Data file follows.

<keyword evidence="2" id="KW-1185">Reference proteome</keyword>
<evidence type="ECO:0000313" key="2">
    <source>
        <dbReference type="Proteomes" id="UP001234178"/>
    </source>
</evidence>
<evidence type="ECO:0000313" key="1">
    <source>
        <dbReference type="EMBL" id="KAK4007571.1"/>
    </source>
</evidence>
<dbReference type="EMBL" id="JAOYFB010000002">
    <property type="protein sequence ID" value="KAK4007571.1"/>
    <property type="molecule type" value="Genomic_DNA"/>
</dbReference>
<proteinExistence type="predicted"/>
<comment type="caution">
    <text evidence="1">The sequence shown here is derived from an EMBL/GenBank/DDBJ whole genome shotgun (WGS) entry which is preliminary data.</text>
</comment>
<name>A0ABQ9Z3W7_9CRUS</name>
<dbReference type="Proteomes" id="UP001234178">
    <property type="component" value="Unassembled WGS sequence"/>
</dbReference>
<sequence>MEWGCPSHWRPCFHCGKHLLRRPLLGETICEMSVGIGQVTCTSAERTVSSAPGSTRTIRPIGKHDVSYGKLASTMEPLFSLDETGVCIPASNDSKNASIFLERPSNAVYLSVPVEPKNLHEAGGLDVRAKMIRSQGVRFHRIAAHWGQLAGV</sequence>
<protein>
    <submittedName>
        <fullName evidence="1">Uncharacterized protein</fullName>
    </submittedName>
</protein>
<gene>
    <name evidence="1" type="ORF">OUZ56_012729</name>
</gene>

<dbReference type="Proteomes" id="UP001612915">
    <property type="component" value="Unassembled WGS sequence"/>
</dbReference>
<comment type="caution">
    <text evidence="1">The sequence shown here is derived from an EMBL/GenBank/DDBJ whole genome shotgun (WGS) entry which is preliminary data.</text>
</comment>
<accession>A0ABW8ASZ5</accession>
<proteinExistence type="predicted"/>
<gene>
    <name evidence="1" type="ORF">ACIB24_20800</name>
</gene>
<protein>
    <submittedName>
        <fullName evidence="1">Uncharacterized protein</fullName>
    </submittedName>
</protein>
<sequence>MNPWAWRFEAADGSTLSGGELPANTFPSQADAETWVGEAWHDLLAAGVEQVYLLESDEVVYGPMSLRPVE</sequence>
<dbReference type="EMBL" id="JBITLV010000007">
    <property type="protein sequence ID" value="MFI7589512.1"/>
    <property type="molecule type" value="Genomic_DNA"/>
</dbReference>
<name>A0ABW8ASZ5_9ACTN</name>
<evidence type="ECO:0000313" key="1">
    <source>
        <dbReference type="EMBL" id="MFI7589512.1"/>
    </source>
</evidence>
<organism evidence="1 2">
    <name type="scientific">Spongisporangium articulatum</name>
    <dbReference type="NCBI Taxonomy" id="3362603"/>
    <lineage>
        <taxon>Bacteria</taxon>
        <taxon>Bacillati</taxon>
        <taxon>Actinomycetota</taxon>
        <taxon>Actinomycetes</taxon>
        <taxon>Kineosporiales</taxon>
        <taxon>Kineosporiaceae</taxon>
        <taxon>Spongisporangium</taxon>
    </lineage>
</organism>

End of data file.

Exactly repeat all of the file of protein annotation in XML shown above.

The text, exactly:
<keyword evidence="2" id="KW-1185">Reference proteome</keyword>
<evidence type="ECO:0000313" key="2">
    <source>
        <dbReference type="Proteomes" id="UP001234178"/>
    </source>
</evidence>
<evidence type="ECO:0000313" key="1">
    <source>
        <dbReference type="EMBL" id="KAK4007571.1"/>
    </source>
</evidence>
<dbReference type="EMBL" id="JAOYFB010000002">
    <property type="protein sequence ID" value="KAK4007571.1"/>
    <property type="molecule type" value="Genomic_DNA"/>
</dbReference>
<proteinExistence type="predicted"/>
<comment type="caution">
    <text evidence="1">The sequence shown here is derived from an EMBL/GenBank/DDBJ whole genome shotgun (WGS) entry which is preliminary data.</text>
</comment>
<name>A0ABQ9Z3W7_9CRUS</name>
<dbReference type="Proteomes" id="UP001234178">
    <property type="component" value="Unassembled WGS sequence"/>
</dbReference>
<sequence>MEWGCPSHWRPCFHCGKHLLRRPLLGETICEMSVGIGQVTCTSAERTVSSAPGSTRTIRPIGKHDVSYGKLASTMEPLFSLDETGVCIPASNDSKNASIFLERPSNAVYLSVPVEPKNLHEAGGLDVRAKMIRSQGVRFHRIAAHWGQLAGV</sequence>
<protein>
    <submittedName>
        <fullName evidence="1">Uncharacterized protein</fullName>
    </submittedName>
</protein>
<gene>
    <name evidence="1" type="ORF">OUZ56_012729</name>
</gene>

<dbReference type="Proteomes" id="UP001612915">
    <property type="component" value="Unassembled WGS sequence"/>
</dbReference>
<comment type="caution">
    <text evidence="1">The sequence shown here is derived from an EMBL/GenBank/DDBJ whole genome shotgun (WGS) entry which is preliminary data.</text>
</comment>
<accession>A0ABW8ASZ5</accession>
<proteinExistence type="predicted"/>
<gene>
    <name evidence="1" type="ORF">ACIB24_20800</name>
</gene>
<protein>
    <submittedName>
        <fullName evidence="1">Uncharacterized protein</fullName>
    </submittedName>
</protein>
<sequence>MNPWAWRFEAADGSTLSGGELPANTFPSQADAETWVGEAWHDLLAAGVEQVYLLESDEVVYGPMSLRPVE</sequence>
<dbReference type="EMBL" id="JBITLV010000007">
    <property type="protein sequence ID" value="MFI7589512.1"/>
    <property type="molecule type" value="Genomic_DNA"/>
</dbReference>
<name>A0ABW8ASZ5_9ACTN</name>
<evidence type="ECO:0000313" key="1">
    <source>
        <dbReference type="EMBL" id="MFI7589512.1"/>
    </source>
</evidence>
<organism evidence="1 2">
    <name type="scientific">Spongisporangium articulatum</name>
    <dbReference type="NCBI Taxonomy" id="3362603"/>
    <lineage>
        <taxon>Bacteria</taxon>
        <taxon>Bacillati</taxon>
        <taxon>Actinomycetota</taxon>
        <taxon>Actinomycetes</taxon>
        <taxon>Kineosporiales</taxon>
        <taxon>Kineosporiaceae</taxon>
        <taxon>Spongisporangium</taxon>
    </lineage>
</organism>